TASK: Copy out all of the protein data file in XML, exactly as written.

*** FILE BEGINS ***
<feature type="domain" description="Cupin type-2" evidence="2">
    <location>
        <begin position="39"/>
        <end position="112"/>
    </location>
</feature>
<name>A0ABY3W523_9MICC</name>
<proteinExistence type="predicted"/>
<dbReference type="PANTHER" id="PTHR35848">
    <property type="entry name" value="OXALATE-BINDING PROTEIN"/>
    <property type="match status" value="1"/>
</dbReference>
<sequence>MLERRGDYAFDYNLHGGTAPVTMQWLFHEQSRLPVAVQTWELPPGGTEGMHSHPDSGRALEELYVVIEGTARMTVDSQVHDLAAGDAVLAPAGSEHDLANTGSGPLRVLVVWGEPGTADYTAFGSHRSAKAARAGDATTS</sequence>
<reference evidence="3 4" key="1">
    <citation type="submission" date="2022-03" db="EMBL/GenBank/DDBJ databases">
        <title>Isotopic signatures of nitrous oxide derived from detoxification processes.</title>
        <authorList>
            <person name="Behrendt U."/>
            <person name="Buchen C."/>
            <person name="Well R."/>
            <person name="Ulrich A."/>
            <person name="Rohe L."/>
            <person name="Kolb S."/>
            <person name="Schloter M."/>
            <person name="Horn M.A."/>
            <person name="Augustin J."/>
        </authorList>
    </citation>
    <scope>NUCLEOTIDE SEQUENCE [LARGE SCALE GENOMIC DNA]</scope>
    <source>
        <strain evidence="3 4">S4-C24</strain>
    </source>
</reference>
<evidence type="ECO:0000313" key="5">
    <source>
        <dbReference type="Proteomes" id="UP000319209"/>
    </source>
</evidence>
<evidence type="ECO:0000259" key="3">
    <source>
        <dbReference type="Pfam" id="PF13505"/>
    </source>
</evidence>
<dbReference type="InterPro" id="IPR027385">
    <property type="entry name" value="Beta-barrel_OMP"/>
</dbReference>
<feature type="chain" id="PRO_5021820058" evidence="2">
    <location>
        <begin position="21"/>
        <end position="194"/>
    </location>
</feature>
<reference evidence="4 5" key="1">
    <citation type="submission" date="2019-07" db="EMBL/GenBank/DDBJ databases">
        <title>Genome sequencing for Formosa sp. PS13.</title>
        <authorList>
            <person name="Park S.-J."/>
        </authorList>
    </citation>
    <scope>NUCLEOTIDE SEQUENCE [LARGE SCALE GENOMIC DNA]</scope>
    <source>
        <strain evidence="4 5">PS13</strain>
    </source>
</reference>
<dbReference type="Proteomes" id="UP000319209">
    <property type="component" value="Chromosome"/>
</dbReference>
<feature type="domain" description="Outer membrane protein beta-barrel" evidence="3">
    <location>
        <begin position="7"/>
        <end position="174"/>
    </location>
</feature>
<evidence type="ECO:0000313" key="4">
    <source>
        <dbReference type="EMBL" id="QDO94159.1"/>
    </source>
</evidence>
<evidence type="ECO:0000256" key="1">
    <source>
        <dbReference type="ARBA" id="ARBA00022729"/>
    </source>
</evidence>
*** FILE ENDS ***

<feature type="domain" description="Cupin type-2" evidence="2">
    <location>
        <begin position="39"/>
        <end position="112"/>
    </location>
</feature>
<name>A0ABY3W523_9MICC</name>
<proteinExistence type="predicted"/>
<dbReference type="PANTHER" id="PTHR35848">
    <property type="entry name" value="OXALATE-BINDING PROTEIN"/>
    <property type="match status" value="1"/>
</dbReference>
<sequence>MLERRGDYAFDYNLHGGTAPVTMQWLFHEQSRLPVAVQTWELPPGGTEGMHSHPDSGRALEELYVVIEGTARMTVDSQVHDLAAGDAVLAPAGSEHDLANTGSGPLRVLVVWGEPGTADYTAFGSHRSAKAARAGDATTS</sequence>
<reference evidence="3 4" key="1">
    <citation type="submission" date="2022-03" db="EMBL/GenBank/DDBJ databases">
        <title>Isotopic signatures of nitrous oxide derived from detoxification processes.</title>
        <authorList>
            <person name="Behrendt U."/>
            <person name="Buchen C."/>
            <person name="Well R."/>
            <person name="Ulrich A."/>
            <person name="Rohe L."/>
            <person name="Kolb S."/>
            <person name="Schloter M."/>
            <person name="Horn M.A."/>
            <person name="Augustin J."/>
        </authorList>
    </citation>
    <scope>NUCLEOTIDE SEQUENCE [LARGE SCALE GENOMIC DNA]</scope>
    <source>
        <strain evidence="3 4">S4-C24</strain>
    </source>
</reference>
<evidence type="ECO:0000313" key="5">
    <source>
        <dbReference type="Proteomes" id="UP000319209"/>
    </source>
</evidence>
<evidence type="ECO:0000259" key="3">
    <source>
        <dbReference type="Pfam" id="PF13505"/>
    </source>
</evidence>
<dbReference type="InterPro" id="IPR027385">
    <property type="entry name" value="Beta-barrel_OMP"/>
</dbReference>
<feature type="chain" id="PRO_5021820058" evidence="2">
    <location>
        <begin position="21"/>
        <end position="194"/>
    </location>
</feature>
<reference evidence="4 5" key="1">
    <citation type="submission" date="2019-07" db="EMBL/GenBank/DDBJ databases">
        <title>Genome sequencing for Formosa sp. PS13.</title>
        <authorList>
            <person name="Park S.-J."/>
        </authorList>
    </citation>
    <scope>NUCLEOTIDE SEQUENCE [LARGE SCALE GENOMIC DNA]</scope>
    <source>
        <strain evidence="4 5">PS13</strain>
    </source>
</reference>
<dbReference type="Proteomes" id="UP000319209">
    <property type="component" value="Chromosome"/>
</dbReference>
<feature type="domain" description="Outer membrane protein beta-barrel" evidence="3">
    <location>
        <begin position="7"/>
        <end position="174"/>
    </location>
</feature>
<evidence type="ECO:0000313" key="4">
    <source>
        <dbReference type="EMBL" id="QDO94159.1"/>
    </source>
</evidence>
<evidence type="ECO:0000256" key="1">
    <source>
        <dbReference type="ARBA" id="ARBA00022729"/>
    </source>
</evidence>